- Says IG has no business determining which law is good
Damilola Oyedele in Abuja
Governor Samuel Ortom of Benue State wednesday appeared before the Senate Committee on Police over the killings in the state, where he presented copies of his letter notifying Vice President Yemi Osinbajo of pending attacks by armed herdsmen in the state.
At the meeting which was held behind closed doors, Ortom also made it clear that the Inspector General of Police (G), Mr. Ibrahim Idris, has no business determining whether the anti-open grazing law is good, but has the constitutional mandate to uphold it.
Sources privy to the details of the meeting told THISDAY that Ortom also presented copies of the letters which he wrote to security agencies over the pending attacks, before the attacks which claimed over 73 lives happened on January 2 and 3, 2018.
The committee had been mandated by the Senate to meet with Ortom for his submissions, following allegations levelled against him by Idris.
Idris at a recent meeting with the committee on his level of compliance with the resolution to apprehend the perpetrators of the attacks and hand them over to the state Attorney General and Commissioner for Justice for prosecution, had blamed the implementation of the anti-open grazing law for the attacks.
Idris had also accused Ortom of making inflammatory statements, and further inciting violence by publicly displaying the bodies of the victims of the attacks. He also accused Ortom of arming Tiv militia, thus encouraging the proliferation of small arms and ammunition.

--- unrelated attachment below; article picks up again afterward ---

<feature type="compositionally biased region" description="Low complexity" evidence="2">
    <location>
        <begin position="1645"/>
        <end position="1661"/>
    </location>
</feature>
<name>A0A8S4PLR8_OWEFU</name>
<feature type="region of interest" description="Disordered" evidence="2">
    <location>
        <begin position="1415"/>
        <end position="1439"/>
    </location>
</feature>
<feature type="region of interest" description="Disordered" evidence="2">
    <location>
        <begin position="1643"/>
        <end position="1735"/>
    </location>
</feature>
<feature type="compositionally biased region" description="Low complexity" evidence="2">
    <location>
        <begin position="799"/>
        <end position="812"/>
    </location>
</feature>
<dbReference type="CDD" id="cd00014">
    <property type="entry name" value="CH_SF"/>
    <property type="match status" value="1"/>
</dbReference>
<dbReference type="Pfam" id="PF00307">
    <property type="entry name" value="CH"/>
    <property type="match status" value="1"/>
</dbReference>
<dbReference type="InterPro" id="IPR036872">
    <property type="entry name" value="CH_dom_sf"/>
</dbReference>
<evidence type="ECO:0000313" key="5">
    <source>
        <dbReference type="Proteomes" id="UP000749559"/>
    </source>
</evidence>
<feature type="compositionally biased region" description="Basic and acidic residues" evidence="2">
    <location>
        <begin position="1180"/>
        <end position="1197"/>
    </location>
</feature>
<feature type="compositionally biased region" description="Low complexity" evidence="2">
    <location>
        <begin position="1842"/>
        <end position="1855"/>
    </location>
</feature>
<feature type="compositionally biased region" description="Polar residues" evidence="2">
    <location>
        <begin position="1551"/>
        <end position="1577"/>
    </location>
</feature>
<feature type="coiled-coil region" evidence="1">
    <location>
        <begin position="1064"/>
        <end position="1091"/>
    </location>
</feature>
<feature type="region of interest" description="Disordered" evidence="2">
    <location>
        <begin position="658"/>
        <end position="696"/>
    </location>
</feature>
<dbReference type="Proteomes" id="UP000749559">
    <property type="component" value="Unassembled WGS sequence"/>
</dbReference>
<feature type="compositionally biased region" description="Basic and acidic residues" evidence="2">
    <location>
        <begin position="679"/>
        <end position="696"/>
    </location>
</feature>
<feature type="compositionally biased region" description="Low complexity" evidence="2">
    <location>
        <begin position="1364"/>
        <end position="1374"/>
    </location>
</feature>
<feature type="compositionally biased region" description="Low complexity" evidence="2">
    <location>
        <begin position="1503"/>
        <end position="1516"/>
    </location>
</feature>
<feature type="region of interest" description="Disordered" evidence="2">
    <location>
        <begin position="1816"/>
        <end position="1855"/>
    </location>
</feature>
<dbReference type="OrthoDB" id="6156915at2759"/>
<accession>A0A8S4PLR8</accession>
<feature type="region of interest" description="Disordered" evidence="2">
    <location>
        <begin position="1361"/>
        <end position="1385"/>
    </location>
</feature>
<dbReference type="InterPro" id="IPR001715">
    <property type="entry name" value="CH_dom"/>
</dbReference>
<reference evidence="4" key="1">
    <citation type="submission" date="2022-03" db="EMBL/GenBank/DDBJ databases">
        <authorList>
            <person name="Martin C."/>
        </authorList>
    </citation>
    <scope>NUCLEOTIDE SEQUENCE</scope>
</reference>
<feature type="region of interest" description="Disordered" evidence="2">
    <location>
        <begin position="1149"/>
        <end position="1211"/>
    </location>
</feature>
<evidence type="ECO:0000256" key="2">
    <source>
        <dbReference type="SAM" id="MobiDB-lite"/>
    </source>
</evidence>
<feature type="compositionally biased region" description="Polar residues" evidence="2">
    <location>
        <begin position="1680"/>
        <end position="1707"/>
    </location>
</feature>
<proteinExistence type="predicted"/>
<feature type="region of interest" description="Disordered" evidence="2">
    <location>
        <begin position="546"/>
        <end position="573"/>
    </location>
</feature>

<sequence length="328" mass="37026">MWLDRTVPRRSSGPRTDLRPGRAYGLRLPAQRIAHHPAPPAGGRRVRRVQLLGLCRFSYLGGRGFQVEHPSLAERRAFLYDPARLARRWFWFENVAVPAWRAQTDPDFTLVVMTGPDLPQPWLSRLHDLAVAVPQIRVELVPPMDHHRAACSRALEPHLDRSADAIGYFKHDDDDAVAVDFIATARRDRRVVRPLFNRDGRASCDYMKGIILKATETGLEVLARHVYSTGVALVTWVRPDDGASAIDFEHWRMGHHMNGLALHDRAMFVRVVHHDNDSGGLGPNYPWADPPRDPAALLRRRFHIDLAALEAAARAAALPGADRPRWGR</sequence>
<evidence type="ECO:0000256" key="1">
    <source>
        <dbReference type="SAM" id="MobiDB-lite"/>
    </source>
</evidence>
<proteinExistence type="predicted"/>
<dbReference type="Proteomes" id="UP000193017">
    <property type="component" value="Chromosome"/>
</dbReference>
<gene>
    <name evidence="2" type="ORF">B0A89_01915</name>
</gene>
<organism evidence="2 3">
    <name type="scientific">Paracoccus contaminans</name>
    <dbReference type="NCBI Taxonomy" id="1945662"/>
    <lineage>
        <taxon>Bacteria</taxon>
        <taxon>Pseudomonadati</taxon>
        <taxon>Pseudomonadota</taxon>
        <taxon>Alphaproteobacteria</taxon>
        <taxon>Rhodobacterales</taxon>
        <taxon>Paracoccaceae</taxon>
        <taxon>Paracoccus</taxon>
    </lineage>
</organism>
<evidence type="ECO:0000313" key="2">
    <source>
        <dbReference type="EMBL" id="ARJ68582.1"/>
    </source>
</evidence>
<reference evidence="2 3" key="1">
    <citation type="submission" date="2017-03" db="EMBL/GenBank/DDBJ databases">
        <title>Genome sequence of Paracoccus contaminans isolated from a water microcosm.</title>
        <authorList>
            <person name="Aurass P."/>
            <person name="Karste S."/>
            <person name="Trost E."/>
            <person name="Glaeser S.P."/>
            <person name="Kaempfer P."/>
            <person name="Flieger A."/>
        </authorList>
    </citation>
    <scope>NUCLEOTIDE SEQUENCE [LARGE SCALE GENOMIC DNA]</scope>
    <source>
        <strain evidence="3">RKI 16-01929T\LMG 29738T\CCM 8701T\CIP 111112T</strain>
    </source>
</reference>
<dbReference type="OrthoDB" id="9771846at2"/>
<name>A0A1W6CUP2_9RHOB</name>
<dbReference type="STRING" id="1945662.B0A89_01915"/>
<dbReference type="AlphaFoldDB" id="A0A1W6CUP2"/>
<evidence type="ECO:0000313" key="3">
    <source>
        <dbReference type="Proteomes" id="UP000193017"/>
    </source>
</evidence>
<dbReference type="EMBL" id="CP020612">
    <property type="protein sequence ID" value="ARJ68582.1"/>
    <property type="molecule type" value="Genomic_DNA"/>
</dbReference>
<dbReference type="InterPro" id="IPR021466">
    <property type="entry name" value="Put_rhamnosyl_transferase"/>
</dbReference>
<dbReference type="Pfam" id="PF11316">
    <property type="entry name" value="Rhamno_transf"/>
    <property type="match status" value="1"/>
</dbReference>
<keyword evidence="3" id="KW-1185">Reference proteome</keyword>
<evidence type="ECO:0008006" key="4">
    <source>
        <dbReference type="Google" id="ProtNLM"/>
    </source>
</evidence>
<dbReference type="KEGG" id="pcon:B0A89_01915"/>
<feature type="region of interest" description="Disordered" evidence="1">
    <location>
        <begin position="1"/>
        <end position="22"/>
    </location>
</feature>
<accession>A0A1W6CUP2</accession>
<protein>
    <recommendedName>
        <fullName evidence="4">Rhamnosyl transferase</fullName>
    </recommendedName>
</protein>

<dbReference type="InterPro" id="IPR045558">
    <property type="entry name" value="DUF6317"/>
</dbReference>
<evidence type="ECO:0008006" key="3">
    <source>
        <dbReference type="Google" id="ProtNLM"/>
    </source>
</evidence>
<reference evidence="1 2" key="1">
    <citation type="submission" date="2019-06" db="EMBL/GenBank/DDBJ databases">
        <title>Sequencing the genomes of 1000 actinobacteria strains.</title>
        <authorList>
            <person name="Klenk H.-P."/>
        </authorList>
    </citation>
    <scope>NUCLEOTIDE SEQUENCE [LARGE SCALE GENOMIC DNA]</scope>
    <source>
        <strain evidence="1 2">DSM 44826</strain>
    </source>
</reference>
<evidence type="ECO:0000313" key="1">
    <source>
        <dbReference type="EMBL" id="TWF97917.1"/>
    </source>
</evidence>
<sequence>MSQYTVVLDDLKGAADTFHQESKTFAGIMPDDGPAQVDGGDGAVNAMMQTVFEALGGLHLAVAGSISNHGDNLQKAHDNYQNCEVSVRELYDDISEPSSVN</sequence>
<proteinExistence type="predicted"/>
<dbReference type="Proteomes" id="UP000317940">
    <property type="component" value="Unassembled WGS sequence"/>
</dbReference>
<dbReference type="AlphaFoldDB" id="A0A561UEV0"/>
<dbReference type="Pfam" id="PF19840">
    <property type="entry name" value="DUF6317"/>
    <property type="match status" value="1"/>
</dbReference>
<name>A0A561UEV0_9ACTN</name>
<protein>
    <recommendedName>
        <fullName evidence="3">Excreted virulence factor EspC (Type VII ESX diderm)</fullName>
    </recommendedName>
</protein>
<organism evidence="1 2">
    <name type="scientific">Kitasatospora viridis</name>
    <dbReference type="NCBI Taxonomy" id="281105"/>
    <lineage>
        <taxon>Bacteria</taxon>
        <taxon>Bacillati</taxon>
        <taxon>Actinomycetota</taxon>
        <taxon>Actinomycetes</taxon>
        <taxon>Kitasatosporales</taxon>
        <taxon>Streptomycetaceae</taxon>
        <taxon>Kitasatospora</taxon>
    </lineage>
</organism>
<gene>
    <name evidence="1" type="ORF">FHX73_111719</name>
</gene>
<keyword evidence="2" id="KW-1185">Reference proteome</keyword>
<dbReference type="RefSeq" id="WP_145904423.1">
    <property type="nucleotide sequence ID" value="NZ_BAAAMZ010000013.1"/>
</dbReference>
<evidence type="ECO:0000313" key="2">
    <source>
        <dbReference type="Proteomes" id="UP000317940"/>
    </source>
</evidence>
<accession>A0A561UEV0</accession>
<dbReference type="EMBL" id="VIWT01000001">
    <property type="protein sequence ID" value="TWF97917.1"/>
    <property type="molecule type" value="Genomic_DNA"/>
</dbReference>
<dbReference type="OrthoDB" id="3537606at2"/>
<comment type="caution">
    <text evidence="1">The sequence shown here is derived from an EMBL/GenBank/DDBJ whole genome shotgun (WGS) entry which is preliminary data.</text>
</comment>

Ortom expressed a vote of no confidence on Idris, whom he accused of taking sides in the crises.
A lawmaker who spoke off record said the governor also maintained that his letter to Osinbajo as acting president, written in October 2017, was on the security threat, contrary to claims by the VPâ€™s office that the letter was not about the impending attacks.
â€œHe presented copies of the letter to the VP, and to security agencies. He also told the committee that he personally met with the president after he returned to brief him on the impending threat.â€
â€œThe governorâ€™s position is that there is a complicity against Benue State in high places, particularly when considering that no action was taken to avert the attacks, and comments credited to the IG, and the Minister of Defence. Tiv people are also being attacked in Nasarawa State.â€
â€œIn the first place, the IG has no business pronouncing a law as good or bad, his job is to implement the law. He said it was communal crises, not so? But policemen are also being killed by the herders, do the policemen and civil defence men who were murdered have communal issues with the herders? He has taken sides, his men are being killed and he is not saying anything.â€
â€œThe governor made it clear that he has no confidence in the IGâ€™s ability to provide security. He stayed in Benue State for just one day contrary to the orders given to him by the president to relocate to the state,â€ the lawmaker said.
He explained further that the governor chronicled the developments which led to the enactment of the law, particularly the Agatu killings which claimed hundreds of lives.
â€œThe latest crises have left the state with about 160,000 refugees in nine camps, and several communities are still occupied by armed herdsmen. These are the things he made clear to the committee,â€ the lawmaker added.